An increasing number of franchisors are including liquidated damages clauses in their franchise agreements. Prospective franchisees should be extremely wary of such clauses but should stifle any sigh of relief if their franchise agreement doesn’t have one. That’s because the absence of a liquidated damages clause does not mean an absence of damages.
In a liquidated damages clause, the parties to a contract pre-determine or stipulate an amount of money damages that is payable to the non-breaching party in the event of an early termination. In the context of a franchise agreement, the “non-breaching party” is always the franchisor. There is never a reciprocal provision that entitles the franchisee to liquidated damages.
The amount of liquidated, or stipulated, damages is generally a multiple of the royalties that were paid in the last 12 months of operation preceding the early termination. For example, in one of the most significant recent court cases on liquidated damages in a franchise context, a California Federal court upheld a liquidated damages clause that allowed the franchisor to recover twice the amount of royalties that the franchisee paid in the in the two years before the franchisor terminated the franchise agreement. In addition, the American Bar Association’s 2010 Annotated Franchise Agreement for franchisors has a model liquidated damages clause that provides:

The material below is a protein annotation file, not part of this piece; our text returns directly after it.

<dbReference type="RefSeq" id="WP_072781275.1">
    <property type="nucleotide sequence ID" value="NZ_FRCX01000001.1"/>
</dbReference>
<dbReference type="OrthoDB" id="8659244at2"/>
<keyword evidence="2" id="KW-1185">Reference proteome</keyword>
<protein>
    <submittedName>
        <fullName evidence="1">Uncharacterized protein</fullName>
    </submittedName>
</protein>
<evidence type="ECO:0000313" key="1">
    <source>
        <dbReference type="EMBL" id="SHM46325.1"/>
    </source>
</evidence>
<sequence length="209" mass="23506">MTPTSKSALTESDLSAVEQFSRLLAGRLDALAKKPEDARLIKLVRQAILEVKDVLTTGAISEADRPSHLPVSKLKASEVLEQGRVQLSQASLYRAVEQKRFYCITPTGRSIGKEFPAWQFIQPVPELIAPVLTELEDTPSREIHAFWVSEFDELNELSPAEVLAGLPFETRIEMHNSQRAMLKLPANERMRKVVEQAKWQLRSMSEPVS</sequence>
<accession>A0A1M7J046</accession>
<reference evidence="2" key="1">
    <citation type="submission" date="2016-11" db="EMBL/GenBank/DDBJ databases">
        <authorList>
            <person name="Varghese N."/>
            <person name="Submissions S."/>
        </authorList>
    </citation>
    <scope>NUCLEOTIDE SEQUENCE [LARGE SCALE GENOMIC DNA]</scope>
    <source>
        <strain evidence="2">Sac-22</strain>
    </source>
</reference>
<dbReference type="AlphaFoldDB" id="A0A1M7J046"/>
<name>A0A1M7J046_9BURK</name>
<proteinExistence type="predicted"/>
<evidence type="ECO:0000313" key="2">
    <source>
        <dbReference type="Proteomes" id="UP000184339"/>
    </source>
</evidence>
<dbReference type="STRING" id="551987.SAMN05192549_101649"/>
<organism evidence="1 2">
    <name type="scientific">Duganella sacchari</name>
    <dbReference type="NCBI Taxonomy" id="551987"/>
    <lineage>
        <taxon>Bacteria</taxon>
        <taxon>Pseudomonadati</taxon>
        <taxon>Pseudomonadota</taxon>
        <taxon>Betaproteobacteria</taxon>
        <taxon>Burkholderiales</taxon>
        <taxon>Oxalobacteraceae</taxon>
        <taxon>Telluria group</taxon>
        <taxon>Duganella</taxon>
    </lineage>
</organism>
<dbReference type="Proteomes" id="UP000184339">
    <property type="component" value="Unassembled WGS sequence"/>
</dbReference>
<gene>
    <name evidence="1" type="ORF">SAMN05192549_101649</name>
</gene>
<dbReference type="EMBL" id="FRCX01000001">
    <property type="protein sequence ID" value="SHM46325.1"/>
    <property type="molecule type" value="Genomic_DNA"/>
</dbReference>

Upon the Franchisor’s termination of this agreement in accordance with the terms of this agreement, the Franchisee shall pay to the Franchisor within 30 days of the date of the termination, as liquidated damages for the premature termination of this agreement and not as a penalty, an amount equal to 3 ½ times the continuing royalty fees payable to the Franchisor in respect to the last 12 month’s of the Franchised Business’ active operations or the entire period the Franchise Business has been open for business, whichever is the shorter period.
Sometimes, though, a liquidated damages provision may require the franchisee to pay all remaining royalty payments due through the remaining term of the franchise agreement. But such a Draconian provision may be difficult to enforce and the industry standard appears to be the royalties-multiple formula.
Typically a liquidated damages provision comes into play when a franchisor terminates a franchise agreement before the end of its term because franchisee stops paying royalties or abandons the franchise. And, usually, the franchisee takes such actions because the franchise is operating at a loss or is not getting the agreed upon support from the franchisor. Sometimes a franchisee may simply be seeking a better deal with another franchise, but that’s probably the exception rather than the rule.
In any case, staring down the barrel of a liquidated damages clause is a little unnerving and its enforcement can be financially ruinous. As a result, many franchisees against whom a liquidated damages clause is being exercised will challenge its enforceability. In a recent case decided in favor of the franchisor, a North Carolina Federal Court, applying Maryland law, upheld the liquidated damages clause in Choice Hotel’s franchise agreement, which provided for damages based on a royalty multiple through the remaining term of the franchise agreement (subject to a 36 month cap and a floor of $40.00 times the number of “Rentable Rooms”), because: